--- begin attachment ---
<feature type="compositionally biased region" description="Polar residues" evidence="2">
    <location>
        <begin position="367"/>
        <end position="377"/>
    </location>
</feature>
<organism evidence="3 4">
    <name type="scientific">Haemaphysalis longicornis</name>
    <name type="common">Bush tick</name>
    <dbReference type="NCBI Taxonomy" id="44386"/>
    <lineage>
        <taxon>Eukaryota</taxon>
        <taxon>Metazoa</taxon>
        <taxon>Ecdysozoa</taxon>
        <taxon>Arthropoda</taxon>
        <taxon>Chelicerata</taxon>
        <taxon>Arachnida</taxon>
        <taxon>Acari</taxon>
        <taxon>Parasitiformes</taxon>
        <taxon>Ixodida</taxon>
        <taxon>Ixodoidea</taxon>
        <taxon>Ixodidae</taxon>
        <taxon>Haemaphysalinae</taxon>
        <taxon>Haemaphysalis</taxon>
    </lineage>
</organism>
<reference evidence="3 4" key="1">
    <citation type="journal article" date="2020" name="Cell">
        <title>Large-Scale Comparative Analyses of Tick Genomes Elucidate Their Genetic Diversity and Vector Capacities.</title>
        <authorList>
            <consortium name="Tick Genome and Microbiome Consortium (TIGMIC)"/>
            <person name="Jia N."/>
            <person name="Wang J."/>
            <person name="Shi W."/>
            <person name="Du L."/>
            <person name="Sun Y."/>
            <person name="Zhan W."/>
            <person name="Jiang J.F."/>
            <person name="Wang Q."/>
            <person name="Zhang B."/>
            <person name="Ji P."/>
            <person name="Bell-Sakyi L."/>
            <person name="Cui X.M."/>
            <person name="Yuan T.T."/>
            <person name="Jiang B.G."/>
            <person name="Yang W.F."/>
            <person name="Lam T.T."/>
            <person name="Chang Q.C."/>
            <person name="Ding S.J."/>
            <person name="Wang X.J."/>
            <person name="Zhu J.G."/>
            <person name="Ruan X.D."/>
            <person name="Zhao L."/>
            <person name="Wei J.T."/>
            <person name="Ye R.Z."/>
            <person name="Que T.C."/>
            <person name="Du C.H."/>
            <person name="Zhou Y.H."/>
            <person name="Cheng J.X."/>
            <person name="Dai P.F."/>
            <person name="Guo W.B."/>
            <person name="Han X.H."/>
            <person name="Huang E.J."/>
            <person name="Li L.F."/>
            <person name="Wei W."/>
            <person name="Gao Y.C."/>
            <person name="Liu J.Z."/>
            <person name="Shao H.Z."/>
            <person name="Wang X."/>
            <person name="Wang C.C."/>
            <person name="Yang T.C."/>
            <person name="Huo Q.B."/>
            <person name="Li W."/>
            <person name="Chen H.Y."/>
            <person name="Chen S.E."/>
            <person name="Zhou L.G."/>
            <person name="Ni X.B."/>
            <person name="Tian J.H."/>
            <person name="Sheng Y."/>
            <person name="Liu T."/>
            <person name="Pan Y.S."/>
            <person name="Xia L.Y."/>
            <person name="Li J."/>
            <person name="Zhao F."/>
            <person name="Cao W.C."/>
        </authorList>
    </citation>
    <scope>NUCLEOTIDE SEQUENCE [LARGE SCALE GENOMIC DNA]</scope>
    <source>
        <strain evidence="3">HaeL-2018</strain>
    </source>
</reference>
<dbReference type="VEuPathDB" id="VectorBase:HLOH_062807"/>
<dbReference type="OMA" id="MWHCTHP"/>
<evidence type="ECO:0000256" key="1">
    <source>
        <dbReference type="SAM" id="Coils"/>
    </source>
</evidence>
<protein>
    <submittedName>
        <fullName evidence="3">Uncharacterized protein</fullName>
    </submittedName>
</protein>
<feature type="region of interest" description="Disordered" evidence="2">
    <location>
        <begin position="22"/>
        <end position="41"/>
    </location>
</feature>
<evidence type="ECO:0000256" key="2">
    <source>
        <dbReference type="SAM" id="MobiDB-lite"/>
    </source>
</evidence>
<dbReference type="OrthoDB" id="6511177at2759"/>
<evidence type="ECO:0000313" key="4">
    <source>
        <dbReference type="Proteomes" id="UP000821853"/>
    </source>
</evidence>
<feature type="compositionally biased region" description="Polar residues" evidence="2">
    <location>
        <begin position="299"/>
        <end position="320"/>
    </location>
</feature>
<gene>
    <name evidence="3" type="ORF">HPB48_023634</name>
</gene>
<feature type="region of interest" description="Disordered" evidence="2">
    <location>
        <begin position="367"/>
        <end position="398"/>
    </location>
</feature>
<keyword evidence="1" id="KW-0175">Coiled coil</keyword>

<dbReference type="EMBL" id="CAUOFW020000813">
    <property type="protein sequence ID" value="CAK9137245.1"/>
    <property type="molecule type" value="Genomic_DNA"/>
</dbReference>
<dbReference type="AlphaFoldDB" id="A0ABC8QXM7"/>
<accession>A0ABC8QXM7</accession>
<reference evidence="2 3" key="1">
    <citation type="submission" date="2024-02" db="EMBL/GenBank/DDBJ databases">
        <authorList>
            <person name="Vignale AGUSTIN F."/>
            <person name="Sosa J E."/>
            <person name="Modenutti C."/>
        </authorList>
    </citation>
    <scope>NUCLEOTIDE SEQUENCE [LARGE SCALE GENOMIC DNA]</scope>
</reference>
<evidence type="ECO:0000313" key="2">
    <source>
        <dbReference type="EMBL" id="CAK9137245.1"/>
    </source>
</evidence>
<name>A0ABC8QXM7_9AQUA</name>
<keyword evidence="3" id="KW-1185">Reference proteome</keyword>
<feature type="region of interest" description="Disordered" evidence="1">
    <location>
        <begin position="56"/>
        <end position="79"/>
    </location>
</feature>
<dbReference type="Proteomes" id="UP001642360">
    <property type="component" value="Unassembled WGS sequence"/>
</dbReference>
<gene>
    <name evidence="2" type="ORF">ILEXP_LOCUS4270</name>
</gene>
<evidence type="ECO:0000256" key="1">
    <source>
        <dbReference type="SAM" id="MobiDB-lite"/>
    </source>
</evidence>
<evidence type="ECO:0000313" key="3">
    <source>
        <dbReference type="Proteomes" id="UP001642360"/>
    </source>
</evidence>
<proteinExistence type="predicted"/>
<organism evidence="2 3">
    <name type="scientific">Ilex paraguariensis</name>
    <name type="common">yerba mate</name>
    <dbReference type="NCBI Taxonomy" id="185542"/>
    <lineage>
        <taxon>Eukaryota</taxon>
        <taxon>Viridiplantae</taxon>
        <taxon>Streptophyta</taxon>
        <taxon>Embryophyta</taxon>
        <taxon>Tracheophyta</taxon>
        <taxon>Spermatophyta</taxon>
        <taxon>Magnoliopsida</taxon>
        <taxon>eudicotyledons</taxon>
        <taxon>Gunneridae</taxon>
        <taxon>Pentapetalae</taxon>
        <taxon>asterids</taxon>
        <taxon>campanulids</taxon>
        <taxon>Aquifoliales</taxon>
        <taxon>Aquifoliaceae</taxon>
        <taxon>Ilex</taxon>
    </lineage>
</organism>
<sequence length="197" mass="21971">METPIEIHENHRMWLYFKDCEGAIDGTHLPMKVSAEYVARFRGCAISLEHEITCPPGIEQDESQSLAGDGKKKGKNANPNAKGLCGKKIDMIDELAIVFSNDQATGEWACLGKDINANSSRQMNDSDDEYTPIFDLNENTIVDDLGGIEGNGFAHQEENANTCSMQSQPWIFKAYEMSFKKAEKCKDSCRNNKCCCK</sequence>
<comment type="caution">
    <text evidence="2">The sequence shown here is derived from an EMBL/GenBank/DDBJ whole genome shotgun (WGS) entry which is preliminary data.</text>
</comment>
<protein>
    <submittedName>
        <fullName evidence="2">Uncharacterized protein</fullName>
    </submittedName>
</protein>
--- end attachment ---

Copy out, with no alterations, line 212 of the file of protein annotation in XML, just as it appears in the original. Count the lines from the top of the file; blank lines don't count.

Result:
        <fullName evidence="2">Uncharacterized protein</fullName>